Do you really want to listen to an announcer that talks fast enough to give accurate position fixes on an object moving that fast?

Jeff from California

That depends.

Which 'football' are we referring to; real football or the American spectacle of the same name?

Ah. You said 'field'. Everybody knows football is played on a 'pitch'. That resolves that confusion. Carry on…

Jeff from California
Paris Hilton

Re: Broken

It doesn't make sense from a practical standpoint — but then, the reason 'Murricans still use Imperial weights and measures has nothing to do with practicality and everything to do with emotional symbolism.

By pig-headedly sticking to Imperial units, and forcing all the companies that want to sell their products both in central North America and the Free(r) World to spend Saganesque billions of dollars in redundancy (labelling, packaging, inventory management and so on), 'Murricans are doing their considerable best to ensure that their products have a hard time being sold outside their borders, accelerating the out-of-control trade imbalance and hastening the demise of what once was the United States of America as a meaningful player in world trade. Maybe when world trade moves away from the US dollar as the global reserve currency, people will finally begin to understand how badly they've been screwed and why; my guess is they'll keep on lapping up the corporate propaganda that's replaced American news reporting and continue to blame every imaginable outside influence that scapegoats them having to take actual responsibility for and control of what in living memory was our country.

Things are going to keep accelerating downhill, and this is a poster-child-level reason for "why".

Paris for her corporately-groomed, information-free symbolism of what's wrong with America.

Jeff from California

Re: Good luck with that

Mage, they've spent the last almost 40 years dismantling what had been one of the finest education systems in human history and replacing it with creationism, gossip, No Child Left Behind, and the Kardashians. (You may quibble about which of the four is more devastating to young intellects.)

As an American, I would be very surprised if there was any large-scale social, political or philosophical leadership coming out of the midsection of the North American continent for some years, if not decades. We're falling into the abyss of our very own Cultural Revolution, and we haven't yet even conceived of a 'bottom', let alone come within a parsec of hitting it. Things will get unfathomably worse before they start getting better, which is one reason why I'm no longer physically there.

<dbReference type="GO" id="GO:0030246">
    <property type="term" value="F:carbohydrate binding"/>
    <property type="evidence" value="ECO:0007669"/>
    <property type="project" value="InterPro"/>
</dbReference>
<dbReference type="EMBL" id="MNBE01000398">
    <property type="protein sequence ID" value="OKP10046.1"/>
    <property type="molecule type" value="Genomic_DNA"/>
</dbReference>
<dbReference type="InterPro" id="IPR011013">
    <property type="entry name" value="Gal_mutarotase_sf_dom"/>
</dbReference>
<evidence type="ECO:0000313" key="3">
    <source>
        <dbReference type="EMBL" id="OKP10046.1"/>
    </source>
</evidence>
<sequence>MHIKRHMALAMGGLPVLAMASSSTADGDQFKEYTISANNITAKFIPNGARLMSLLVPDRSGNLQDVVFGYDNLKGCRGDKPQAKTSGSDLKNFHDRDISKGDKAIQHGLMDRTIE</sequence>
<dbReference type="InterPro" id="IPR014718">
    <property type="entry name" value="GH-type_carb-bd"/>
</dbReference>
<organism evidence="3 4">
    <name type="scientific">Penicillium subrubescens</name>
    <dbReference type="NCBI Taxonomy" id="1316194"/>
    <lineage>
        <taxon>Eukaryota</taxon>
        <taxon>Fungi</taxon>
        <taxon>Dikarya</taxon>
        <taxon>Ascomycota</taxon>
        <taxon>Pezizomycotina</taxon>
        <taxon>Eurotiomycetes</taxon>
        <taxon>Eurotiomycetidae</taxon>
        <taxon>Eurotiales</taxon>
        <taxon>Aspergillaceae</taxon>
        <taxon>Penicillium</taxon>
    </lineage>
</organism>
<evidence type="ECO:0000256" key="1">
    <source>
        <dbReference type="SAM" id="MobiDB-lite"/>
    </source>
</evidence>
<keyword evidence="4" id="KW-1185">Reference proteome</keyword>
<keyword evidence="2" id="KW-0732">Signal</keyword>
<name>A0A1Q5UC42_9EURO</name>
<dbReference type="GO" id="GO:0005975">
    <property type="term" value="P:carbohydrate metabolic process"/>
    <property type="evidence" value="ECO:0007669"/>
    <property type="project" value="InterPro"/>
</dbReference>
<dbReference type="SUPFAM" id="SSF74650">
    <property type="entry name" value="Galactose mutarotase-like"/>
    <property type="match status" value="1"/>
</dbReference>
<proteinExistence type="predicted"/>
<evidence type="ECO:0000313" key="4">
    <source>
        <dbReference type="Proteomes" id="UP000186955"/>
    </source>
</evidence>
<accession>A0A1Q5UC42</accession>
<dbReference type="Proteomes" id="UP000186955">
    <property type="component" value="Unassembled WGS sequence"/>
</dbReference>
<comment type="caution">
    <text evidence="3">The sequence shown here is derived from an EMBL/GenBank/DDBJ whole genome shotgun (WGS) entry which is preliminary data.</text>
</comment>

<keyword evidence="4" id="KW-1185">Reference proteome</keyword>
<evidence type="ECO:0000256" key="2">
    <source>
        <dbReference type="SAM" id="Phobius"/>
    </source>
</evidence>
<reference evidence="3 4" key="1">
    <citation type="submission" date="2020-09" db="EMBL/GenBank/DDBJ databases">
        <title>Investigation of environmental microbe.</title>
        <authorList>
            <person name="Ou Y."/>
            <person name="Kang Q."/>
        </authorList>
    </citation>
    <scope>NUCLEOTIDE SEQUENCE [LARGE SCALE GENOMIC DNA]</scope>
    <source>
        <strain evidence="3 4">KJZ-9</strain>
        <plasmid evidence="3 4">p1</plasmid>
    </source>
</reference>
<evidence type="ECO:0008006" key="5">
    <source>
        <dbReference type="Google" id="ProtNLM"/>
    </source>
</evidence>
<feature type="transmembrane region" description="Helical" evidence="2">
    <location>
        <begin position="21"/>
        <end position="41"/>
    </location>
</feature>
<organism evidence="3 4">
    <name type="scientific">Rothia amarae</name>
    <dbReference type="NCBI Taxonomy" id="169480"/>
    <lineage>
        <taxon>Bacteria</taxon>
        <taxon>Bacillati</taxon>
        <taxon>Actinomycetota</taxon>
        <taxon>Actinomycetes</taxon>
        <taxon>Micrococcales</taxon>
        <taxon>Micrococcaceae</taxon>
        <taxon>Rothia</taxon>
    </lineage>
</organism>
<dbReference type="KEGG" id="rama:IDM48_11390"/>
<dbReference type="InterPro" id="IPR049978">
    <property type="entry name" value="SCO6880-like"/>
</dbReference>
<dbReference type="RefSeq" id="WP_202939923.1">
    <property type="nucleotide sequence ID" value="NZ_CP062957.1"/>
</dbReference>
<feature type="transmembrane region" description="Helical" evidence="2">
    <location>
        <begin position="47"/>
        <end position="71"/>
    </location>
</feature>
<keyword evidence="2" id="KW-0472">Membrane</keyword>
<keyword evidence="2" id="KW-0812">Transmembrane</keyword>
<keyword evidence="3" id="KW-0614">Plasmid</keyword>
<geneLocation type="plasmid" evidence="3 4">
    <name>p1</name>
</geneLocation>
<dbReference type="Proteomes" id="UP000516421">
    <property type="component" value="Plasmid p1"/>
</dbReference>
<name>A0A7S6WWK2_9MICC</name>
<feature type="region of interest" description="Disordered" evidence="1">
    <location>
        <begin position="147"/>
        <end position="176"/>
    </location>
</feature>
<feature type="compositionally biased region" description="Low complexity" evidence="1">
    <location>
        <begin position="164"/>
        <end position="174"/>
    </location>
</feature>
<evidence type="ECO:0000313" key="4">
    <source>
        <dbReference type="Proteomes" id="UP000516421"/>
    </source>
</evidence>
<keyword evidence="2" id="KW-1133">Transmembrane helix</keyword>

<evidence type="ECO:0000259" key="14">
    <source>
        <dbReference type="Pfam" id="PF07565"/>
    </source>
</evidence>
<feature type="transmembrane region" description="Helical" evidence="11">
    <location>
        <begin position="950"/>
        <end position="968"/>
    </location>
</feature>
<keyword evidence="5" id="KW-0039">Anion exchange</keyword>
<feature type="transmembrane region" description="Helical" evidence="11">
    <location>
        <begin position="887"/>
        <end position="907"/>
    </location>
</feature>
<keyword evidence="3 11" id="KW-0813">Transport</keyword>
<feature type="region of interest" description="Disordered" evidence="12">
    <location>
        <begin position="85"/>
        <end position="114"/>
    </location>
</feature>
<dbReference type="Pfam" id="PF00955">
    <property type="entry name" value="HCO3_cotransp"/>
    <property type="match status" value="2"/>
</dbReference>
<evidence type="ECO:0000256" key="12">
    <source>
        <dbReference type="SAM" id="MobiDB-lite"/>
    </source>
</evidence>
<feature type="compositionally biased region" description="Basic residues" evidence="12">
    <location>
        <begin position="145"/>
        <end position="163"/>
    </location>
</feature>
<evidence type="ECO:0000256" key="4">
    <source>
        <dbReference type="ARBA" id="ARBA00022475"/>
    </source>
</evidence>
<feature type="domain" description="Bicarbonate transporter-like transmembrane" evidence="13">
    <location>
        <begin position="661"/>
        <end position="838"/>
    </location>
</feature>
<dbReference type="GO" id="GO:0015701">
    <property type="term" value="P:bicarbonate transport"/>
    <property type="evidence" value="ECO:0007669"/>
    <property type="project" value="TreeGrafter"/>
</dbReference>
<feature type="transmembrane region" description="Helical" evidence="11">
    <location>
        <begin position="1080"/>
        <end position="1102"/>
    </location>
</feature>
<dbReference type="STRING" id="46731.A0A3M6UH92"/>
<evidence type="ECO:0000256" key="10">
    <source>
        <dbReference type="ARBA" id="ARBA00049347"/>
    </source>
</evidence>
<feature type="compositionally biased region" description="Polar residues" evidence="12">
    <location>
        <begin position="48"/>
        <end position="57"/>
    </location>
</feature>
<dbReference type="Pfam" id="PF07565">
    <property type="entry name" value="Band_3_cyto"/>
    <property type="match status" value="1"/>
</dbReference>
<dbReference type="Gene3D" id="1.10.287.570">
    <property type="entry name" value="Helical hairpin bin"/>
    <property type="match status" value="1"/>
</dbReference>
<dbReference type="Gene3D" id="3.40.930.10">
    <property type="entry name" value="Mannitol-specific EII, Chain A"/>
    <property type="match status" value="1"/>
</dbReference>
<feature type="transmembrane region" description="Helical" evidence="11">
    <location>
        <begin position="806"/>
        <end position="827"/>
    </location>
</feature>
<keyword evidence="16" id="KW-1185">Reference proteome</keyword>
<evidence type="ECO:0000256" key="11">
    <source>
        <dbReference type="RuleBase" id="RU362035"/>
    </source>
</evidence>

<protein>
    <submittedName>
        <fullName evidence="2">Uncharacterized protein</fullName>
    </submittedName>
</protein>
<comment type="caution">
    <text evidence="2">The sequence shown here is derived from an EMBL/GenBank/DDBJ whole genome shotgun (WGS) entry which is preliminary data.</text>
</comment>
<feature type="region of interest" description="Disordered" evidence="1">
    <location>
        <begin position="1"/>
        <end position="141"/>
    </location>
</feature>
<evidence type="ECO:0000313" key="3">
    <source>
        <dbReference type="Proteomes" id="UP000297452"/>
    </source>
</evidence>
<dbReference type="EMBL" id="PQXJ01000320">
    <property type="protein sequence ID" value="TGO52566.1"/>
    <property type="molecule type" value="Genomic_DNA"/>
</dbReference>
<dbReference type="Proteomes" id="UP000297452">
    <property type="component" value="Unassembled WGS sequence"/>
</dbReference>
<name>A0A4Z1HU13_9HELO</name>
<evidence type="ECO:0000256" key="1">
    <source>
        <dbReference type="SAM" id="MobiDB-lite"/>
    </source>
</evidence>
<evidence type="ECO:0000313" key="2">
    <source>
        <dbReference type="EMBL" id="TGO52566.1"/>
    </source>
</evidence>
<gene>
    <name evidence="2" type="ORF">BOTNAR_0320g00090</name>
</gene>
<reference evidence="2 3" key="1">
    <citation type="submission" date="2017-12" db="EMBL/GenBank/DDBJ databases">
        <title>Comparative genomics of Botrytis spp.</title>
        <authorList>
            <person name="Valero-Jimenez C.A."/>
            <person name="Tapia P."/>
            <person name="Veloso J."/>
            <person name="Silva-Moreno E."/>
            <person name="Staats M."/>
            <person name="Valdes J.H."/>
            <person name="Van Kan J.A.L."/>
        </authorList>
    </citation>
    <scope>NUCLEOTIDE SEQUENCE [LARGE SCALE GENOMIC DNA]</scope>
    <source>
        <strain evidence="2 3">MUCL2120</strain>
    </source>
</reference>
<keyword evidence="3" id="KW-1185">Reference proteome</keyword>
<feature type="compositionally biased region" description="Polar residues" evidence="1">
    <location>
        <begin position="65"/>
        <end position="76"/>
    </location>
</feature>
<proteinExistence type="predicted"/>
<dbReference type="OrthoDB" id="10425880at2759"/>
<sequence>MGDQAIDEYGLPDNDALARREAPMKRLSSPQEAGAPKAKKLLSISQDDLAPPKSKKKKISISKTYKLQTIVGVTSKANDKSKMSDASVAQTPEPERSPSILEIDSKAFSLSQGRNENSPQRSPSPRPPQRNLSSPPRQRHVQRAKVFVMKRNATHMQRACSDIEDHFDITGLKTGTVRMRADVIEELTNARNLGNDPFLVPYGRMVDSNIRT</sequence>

Malware burrows deep into computer BIOS to escape AV

Jeff from California
Big Brother

Hmmm… have you ever thought…

that that "who needs computers, anyway" idea fits in awfully well with the know-nothing-or-even-less attitude being pushed as a replacement for intelligent discourse and debate these days in what used to be the United States? Wouldn't surprise me at all to read some future historian in a few decades paint a convincing case that the Kochs or other corporate minders of the "Tea Party" useful idiots were heavily invested in this sort of thing.

Microsoft patent points to Skype snooping

Jeff from California

There hasn't BEEN a democratic government…

…in the US, in the sense that the high-school textbooks indoctrinate subjects to believe since at least 1974, and you can make an excellent case for 23 December 1913.

Back when the world was a collection of agrarian/subsistence economies that were each effectively governed locally, people could do something about that.

But concentration of power and wealth scaled a LOT faster than accountability or education, and that was pretty much the end of such charmingly quaint notions as "democracy" or "rule of law".

Jeff from California

Law of averages meets "maintaining appearances"

And good luck getting a tech this week if you're a GS-14 or below, by the way…unless you're in a corporate-welfare-oriented DoD or security-theatre role, of course

What sealed Nokia's fate?

Jeff from California

What kind of idiot?

What you're describing is known as the Osborne Effect (see http://en.wikipedia.org/wiki/Osborne_effect). I had direct personal experience with the original... and now feel like a pole is being stuck backwards up the posterior of all (former) friends of Nokia.

Unprecedented domain seizure shutters 84,000 sites

Jeff from California
Black Helicopters

When megaphones and keyboards are banned…

…they can pry mine out of my cold, dead fingers. Though I expect they'll more likely use black Suburbans than black helicopters.